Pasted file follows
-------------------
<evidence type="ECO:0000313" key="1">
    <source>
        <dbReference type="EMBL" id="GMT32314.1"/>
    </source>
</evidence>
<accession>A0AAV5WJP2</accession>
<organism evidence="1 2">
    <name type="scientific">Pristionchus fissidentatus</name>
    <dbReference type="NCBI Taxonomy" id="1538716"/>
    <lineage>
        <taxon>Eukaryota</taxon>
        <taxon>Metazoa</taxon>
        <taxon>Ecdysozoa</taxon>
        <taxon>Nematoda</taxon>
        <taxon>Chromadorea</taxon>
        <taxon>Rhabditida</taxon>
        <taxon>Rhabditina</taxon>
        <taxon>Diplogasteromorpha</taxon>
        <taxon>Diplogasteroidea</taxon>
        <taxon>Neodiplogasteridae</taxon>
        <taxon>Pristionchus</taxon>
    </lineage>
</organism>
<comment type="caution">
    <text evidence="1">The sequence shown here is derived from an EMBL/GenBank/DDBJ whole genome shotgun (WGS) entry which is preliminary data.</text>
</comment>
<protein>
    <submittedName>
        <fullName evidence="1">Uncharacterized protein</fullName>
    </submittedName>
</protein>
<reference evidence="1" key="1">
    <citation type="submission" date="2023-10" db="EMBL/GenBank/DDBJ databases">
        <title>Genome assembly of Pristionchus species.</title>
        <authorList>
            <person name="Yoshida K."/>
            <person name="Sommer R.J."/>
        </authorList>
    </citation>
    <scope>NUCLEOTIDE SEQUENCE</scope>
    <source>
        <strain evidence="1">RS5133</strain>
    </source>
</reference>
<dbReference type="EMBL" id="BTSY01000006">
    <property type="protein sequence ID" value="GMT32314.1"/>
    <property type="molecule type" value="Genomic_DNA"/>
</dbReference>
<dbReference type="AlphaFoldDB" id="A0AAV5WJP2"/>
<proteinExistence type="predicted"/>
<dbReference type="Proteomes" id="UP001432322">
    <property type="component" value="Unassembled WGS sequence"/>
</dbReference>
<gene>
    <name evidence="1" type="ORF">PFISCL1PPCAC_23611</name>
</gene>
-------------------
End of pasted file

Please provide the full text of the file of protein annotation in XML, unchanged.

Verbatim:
<evidence type="ECO:0000313" key="1">
    <source>
        <dbReference type="EMBL" id="GMT32314.1"/>
    </source>
</evidence>
<accession>A0AAV5WJP2</accession>
<organism evidence="1 2">
    <name type="scientific">Pristionchus fissidentatus</name>
    <dbReference type="NCBI Taxonomy" id="1538716"/>
    <lineage>
        <taxon>Eukaryota</taxon>
        <taxon>Metazoa</taxon>
        <taxon>Ecdysozoa</taxon>
        <taxon>Nematoda</taxon>
        <taxon>Chromadorea</taxon>
        <taxon>Rhabditida</taxon>
        <taxon>Rhabditina</taxon>
        <taxon>Diplogasteromorpha</taxon>
        <taxon>Diplogasteroidea</taxon>
        <taxon>Neodiplogasteridae</taxon>
        <taxon>Pristionchus</taxon>
    </lineage>
</organism>
<comment type="caution">
    <text evidence="1">The sequence shown here is derived from an EMBL/GenBank/DDBJ whole genome shotgun (WGS) entry which is preliminary data.</text>
</comment>
<protein>
    <submittedName>
        <fullName evidence="1">Uncharacterized protein</fullName>
    </submittedName>
</protein>
<reference evidence="1" key="1">
    <citation type="submission" date="2023-10" db="EMBL/GenBank/DDBJ databases">
        <title>Genome assembly of Pristionchus species.</title>
        <authorList>
            <person name="Yoshida K."/>
            <person name="Sommer R.J."/>
        </authorList>
    </citation>
    <scope>NUCLEOTIDE SEQUENCE</scope>
    <source>
        <strain evidence="1">RS5133</strain>
    </source>
</reference>
<dbReference type="EMBL" id="BTSY01000006">
    <property type="protein sequence ID" value="GMT32314.1"/>
    <property type="molecule type" value="Genomic_DNA"/>
</dbReference>
<dbReference type="AlphaFoldDB" id="A0AAV5WJP2"/>
<proteinExistence type="predicted"/>
<dbReference type="Proteomes" id="UP001432322">
    <property type="component" value="Unassembled WGS sequence"/>
</dbReference>
<gene>
    <name evidence="1" type="ORF">PFISCL1PPCAC_23611</name>
</gene>